Professor Eileen Chow, Duke University, pays tribute to Professor Philip A. Kuhn, former director of the Fairbank Center.
So many have been sharing their remembrances of Phil Kuhn over email and FB today, and so I thought I would add a few of my own.
My memories of Phil might be slightly different from many of yours, in that I was never strictly his student. But he was certainly my teacher.
At my first faculty meeting during my first year on the job at EALC, a discussion of upcoming search parameters led to Phil dismissing the proposed job wording, scoffing — “What IS “Cultural Studies”? Isn’t that just badly done history?” When after the meeting someone told him that my shiny, brand-new job title was in fact, Assistant Professor of Chinese Literary and Cultural Studies — he actually sought me out in my office and apologized.
I took no offense — and perhaps on some level didn’t disagree with him! — but this marked my first real encounter with my august and legendary senior colleague whose work I had first read as an undergraduate. And what it did lead to were many, many, informal teasing conversations with Phil on the topic of “badly done history” through the years. Perhaps to prove a point, despite the overwhelmingly frenetic, headless-chicken state of being that is life as a first-year faculty member, I decided to audit his Qing Docs class — I was there to learn the Kuhn School of Chinese History, after all. Rather to my surprise, it became a dependable source of intellectual camaraderie in my weekly schedule that spring. Who knew that the 鐘人傑 Rebellion would be such an oasis of calm in a Cambridge winter?
When I started plotting out a course and book project on global Chinatowns, Phil was an invaluable source of knowledge and contacts — he shared chapters of his then manuscript-in-progress Chinese Among Others, invited the great Chinese American historian and community activist Him Mark Lai to town, even remembered to bring back a Singapore Chinatown tourist map for me — his book and that map, I use in my class materials to this day. One semester, we guest lectured for each others’ classes — his, on the history of the Overseas Chinese, and mine, on Chinatown. Our approaches to the subject could not have been more different — in my mind’s eye I still see his single arched brow when the short clip of Homer Simpson in Chinatown I showed his class started up — but I also remember his wide Cheshire cat grin. And he never ever did give me grief again about “cultural studies.”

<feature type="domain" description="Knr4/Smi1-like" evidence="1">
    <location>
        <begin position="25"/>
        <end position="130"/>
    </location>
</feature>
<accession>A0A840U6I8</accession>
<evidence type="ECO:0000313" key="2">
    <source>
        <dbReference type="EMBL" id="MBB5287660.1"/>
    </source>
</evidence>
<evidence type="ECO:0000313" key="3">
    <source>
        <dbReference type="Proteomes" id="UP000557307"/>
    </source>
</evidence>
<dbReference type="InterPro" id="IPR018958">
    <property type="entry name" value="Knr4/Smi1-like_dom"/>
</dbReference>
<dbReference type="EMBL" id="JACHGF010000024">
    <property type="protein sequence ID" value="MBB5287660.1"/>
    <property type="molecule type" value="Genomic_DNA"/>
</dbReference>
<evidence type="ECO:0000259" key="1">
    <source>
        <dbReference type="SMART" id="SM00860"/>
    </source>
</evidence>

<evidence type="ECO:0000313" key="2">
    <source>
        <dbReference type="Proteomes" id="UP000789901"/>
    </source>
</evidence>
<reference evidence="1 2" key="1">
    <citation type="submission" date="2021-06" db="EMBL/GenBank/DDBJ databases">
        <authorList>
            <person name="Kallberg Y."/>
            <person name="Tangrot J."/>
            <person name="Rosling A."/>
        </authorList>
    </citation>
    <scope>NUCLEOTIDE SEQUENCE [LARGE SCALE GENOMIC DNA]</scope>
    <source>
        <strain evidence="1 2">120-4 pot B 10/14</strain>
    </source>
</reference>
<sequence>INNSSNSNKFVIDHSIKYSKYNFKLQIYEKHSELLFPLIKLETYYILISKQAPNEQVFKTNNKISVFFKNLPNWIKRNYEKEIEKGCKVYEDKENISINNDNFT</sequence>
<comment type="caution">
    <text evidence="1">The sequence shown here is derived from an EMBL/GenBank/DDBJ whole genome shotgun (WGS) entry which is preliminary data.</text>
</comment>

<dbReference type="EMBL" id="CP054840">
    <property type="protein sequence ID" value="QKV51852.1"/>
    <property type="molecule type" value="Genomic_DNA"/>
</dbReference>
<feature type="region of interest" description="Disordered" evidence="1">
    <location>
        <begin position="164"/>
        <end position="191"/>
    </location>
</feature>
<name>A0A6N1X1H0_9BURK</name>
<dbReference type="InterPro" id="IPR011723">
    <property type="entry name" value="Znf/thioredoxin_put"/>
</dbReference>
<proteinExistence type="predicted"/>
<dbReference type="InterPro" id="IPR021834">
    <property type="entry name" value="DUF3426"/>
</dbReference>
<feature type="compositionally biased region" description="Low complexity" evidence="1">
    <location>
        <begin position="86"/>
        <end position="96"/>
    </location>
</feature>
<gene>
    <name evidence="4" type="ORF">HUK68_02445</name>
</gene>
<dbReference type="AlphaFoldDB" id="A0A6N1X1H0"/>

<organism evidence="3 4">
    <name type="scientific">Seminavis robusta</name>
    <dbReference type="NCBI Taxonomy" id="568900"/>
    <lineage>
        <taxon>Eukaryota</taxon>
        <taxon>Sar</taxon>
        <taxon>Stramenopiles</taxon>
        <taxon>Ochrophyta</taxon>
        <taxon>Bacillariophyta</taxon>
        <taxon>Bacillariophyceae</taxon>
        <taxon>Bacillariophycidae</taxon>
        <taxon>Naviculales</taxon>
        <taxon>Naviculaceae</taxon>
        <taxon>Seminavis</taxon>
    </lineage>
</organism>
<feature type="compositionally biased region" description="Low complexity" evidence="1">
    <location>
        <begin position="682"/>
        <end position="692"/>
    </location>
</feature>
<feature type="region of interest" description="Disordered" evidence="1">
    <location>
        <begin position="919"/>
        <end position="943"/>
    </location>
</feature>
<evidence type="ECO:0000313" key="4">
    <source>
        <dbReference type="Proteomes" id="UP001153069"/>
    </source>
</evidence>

When he became chair, Phil took it upon himself to hector/support/ mentor/shield me at every turn, telling me to let him ‘play the bad guy’ when it came to turning down ‘prestigious’ university committee assignments and additional departmental service. And he was my staunch advocate to the administration as I negotiated offers, and even more so, when I became pregnant with my first child — this was back when Harvard had no systematic parental leave for its faculty, lumping it together with sick/personal leaves, with no release from administrative duties. Phil was adamant that course relief and clock stoppage should be made available to any junior faculty member as a matter of course, without judgement. The department then — the university then — had very few women, and I found out later that he often asked Wai-yee Li to look out for me — not just professionally, but also asking after how I was doing as a person, as me. Waiyee hosted me and Phil for many a delicious meal at her home in those years, for those weekday evenings that she knew I was on my own and when Phil was often stuck working late in Cambridge with chair duties. When I think of Phil it is most often of us debating at Waiyee and Omer’s welcoming table, sometimes late into the evening — and Phil would be so comfortable in their lovely home that he would gently doze off for a bit. We would simply continue our laughter and conversation around him, until he rejoined us with a vigorous point of rebuttal or a spot of wit.
Phil’s keen interest in politics and social justice was infectious. He would rally us to join him in canvassing in New Hampshire (what with the Massachusetts electorate being a done deal in most election cycles) — I may still have a button or two from his primaries collection. I would also listen with admiration to his updates on the law school classes he was taking during his non-existent spare time. Phil’s dream post-retirement, he once told us, was to get his law degree, pass the Massachusetts Bar, and serve as a Public Defender and provide pro bono legal counsel to those who could not afford it. I felt such sadness for him and his loved ones when I heard of his deteriorating health, but also especially due to this — because I knew that if he could have lived out this particular dream of his, he would have made one learned, fiery, and kickass legal 大俠。
Thank you for everything, Professor Kuhn. Consider me forever Kuhn School.